fidy of courts. So many young politicians The praise to which he is fairly entitled is were caught by these declarations, that Sir Rothis, that he understood the true interest of his bert, in one of his best speeches, observed, that country better than any of his contemporaries, the opposition against him consisted of three and that he pursued that interest whenever it bodies--the Tories, the discontented Whigs, was not incompatible with the interest of his who were known by the name of the patriots, own intense and grasping ambition. It was only and the boys. In fact, every young man in matters of public moment that he shrunk of warm temper and lively imagination, whatfrom agitation, and had recourse to compromise. ever his political bias might be, was drawn In his contest for personal influence there was into the party adverse to the government; and no timidity, nor flinching. He would have all some of the most distinguished among themor none. Every member of the government Pitt, for example, among public men, and who would not submit to his ascendency was Johnson, among men of letters--afterwards turned out or forced to resign. Liberal of openly acknowledged their mistake. every thing else, he was avaricious of nothing The aspect of the opposition, even while it

Cautious everywhere else, when was still a minority in the House of Commons, power was at stake, he had all the boldness of was very imposing. Among those who, in Wolsey or Chatham. He might easily have Parliament or out of Parliament, assailed the secured his authority if he could have been in administration of Walpole, were Bolingbroke, duced to divide it with others. But he would Carteret, Chesterfield, Argyle, Pulteney, Wyndnot part with one fragment of it to purchase de- ham, Doddington, Pitt, Lyttleton, Barnard, Pope, fenders for all the rest. The effect of this policy Swift, Gay, Arbuthnot, Fielding, Johnson, Thomwas, that he had able enemies and feeble allies. son, Akenside, Glover. His most distinguished coadjutors left him one The circumstance that the opposition was by one, and joined the ranks of the opposition. divided into two parties, diametrically opposed He faced the increasing array of his enemies to each other in political opinions, was long with unbroken spirit, and thought it far better the safety of Walpole. It was at last his ruin. that they should inveigh against his power the leaders of the minority knew that it would than that they should share it.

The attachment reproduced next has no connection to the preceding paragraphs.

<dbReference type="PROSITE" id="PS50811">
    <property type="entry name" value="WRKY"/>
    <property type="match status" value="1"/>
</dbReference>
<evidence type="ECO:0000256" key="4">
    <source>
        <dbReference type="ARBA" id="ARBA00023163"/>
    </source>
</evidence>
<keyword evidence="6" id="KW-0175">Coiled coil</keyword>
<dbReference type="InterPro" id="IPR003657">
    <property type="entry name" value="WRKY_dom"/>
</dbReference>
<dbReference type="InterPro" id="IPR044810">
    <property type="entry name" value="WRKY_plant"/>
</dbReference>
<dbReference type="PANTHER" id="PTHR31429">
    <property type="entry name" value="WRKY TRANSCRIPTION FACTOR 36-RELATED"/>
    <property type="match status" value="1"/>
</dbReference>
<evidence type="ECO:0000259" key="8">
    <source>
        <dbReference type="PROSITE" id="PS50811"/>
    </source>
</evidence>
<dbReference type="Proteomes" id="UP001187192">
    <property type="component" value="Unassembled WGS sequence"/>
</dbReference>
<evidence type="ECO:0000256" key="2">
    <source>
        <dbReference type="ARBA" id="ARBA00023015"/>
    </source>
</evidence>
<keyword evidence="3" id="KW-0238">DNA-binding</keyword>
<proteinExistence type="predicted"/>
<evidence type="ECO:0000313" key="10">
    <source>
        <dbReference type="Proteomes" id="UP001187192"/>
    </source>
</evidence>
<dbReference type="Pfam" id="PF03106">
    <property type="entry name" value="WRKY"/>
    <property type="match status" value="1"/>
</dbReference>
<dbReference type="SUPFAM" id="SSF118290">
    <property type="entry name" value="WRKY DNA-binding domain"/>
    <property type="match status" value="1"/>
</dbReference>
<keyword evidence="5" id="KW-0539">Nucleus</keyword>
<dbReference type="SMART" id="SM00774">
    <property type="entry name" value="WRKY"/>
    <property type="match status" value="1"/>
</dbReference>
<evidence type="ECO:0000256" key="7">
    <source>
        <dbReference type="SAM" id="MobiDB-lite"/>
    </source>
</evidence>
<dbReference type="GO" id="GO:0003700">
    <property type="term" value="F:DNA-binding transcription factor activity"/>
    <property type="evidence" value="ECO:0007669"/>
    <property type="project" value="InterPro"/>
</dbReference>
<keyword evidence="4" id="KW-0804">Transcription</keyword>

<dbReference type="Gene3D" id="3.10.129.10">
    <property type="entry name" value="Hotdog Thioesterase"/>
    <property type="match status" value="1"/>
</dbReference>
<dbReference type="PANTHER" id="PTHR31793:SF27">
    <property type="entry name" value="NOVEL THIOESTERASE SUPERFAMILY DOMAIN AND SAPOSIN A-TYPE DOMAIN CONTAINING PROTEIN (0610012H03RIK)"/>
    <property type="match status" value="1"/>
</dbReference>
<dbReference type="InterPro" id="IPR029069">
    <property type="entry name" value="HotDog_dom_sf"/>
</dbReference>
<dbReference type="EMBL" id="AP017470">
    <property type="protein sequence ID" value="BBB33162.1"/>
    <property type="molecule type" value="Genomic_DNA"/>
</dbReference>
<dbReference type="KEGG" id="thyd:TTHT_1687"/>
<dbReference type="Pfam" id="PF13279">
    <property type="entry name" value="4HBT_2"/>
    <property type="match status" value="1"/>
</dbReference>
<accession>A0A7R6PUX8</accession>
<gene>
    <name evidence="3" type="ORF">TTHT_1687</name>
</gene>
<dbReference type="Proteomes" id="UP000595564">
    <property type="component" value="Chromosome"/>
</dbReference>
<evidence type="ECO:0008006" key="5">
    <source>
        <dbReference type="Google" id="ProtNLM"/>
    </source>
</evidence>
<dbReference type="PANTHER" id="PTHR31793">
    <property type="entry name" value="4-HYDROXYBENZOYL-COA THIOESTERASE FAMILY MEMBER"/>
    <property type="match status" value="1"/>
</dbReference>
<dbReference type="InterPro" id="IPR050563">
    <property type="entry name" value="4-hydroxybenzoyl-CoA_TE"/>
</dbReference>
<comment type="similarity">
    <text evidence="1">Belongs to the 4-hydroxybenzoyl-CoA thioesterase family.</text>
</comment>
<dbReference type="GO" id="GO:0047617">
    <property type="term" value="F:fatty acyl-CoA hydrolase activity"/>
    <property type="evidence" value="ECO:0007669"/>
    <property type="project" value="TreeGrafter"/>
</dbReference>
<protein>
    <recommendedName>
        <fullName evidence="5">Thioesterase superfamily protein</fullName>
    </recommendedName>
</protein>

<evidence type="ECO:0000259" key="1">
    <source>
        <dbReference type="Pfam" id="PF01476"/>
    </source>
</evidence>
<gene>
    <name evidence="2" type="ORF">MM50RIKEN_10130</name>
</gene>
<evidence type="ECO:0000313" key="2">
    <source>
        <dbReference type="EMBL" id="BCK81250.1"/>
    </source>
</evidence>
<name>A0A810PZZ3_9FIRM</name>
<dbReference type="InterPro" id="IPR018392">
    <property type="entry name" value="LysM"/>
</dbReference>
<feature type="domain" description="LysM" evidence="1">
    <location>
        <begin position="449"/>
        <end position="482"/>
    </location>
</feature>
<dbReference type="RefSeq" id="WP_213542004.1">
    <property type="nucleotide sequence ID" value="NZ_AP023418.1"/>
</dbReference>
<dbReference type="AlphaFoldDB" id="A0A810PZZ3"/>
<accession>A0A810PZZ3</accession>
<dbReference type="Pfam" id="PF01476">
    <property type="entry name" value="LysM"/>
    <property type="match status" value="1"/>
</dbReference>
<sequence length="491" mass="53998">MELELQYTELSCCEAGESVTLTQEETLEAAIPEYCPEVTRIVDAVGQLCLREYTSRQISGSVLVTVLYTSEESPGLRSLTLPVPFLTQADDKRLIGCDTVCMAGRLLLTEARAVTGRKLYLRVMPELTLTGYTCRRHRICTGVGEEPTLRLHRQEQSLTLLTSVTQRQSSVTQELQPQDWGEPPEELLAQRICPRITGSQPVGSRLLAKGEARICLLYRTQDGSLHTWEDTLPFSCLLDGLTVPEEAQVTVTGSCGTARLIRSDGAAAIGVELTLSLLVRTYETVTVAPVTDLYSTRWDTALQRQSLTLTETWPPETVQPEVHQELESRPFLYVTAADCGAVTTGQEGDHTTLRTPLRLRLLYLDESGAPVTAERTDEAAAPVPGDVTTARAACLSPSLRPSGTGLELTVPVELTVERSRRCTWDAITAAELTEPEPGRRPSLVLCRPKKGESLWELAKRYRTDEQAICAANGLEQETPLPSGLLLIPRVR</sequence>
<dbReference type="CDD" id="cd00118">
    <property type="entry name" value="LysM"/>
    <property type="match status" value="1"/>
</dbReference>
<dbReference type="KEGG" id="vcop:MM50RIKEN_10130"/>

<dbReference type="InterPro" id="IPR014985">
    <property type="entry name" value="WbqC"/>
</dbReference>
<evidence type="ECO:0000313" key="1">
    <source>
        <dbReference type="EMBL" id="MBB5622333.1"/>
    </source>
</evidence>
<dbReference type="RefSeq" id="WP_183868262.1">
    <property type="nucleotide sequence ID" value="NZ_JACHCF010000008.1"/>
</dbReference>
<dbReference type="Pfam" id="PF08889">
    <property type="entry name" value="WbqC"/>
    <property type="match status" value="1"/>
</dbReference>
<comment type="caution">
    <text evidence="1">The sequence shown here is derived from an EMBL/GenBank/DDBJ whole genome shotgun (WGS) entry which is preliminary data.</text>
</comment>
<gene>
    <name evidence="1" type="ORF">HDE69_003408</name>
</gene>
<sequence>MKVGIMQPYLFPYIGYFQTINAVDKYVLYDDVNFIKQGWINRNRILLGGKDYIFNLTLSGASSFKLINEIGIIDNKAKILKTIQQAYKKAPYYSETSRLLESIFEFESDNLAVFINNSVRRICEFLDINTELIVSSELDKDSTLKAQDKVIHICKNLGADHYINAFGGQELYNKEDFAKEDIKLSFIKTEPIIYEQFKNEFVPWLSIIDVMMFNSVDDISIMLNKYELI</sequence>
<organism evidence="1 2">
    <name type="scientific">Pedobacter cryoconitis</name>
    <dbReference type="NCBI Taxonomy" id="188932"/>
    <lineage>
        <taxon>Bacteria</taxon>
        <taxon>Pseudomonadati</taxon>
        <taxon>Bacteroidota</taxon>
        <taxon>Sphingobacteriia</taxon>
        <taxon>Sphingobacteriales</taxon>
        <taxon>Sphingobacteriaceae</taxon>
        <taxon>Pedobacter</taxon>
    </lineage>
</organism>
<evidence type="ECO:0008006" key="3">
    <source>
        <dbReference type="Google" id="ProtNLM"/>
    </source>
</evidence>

be difficult for them to bring forward any imThe opposition was in every sense formida- portant measure, without producing an imme. ble. At its head were two royal personages, diate schism in their party. It was with very the exiled head of the house of Stuart, the great difficulty that the Whigs in opposition disgraced heir of the house of Brunswick. had been induced to give a sullen and silent One set of members received directions from vote for the repeal of the Septennial Act. The Avignon. Another set held their consultations Tories, on the other hand, could not be induced and banquets at Norfolk House. The majority to support Pulteney's motion for an addition to of the landed gentry, the majority of the paro- the income of Prince Frederic. The two parchial clergy, one of the universities, and a ties had cordially joined in calling out for a sliong party in the city of London, and in the war with Spain: but they had now their war. other great towns, were decidedly averse to Hatred of Walpole was almost the only feeling thu government. Of the men of letters, some which was common to them. On this one were exasperated by the neglect with which the point, therefore, they concentrated their whole minister treated them-a neglect which was the strength. With gross ignorance, or gross dismore remarkable, because his predecessors, hunesty, they represented the minister as the both Whig and Tory, had paid court, with main grievance of the state. His dismissal, emulous munificence, to the wits and the his punishment, would prove the certain cure poets ; others were honestly inflamed by party for all the evils which the nation suffered. zeal; almost all lent their aid to the opposition. What was to be done after his fall, how misIn truth, all that was alluring to ardent and government was to be prevented in future, imaginative minds was on that side :-old asso- were questions to which there were as many ciations, new visions of political improvement, answers as there were noisy and ill-informed high-flown theories of loyalty, high-flown theo- members of the opposition. The only cry in ries of liberty, the enthusiasm of the Cavalier, which all could join was, “ Down with Walshe enthusiasm of the Roundhead. The Tory pole!" So much did they narrow the disputed gentlemar., fed in the common-rooms of Oxford grounds, so purely personal did they make the with the ducirines of Filmer and Sacheverell, question, that they threw out frienüly hints to and proud of the exploits of his great-grand- I the other members of the adminisiration, and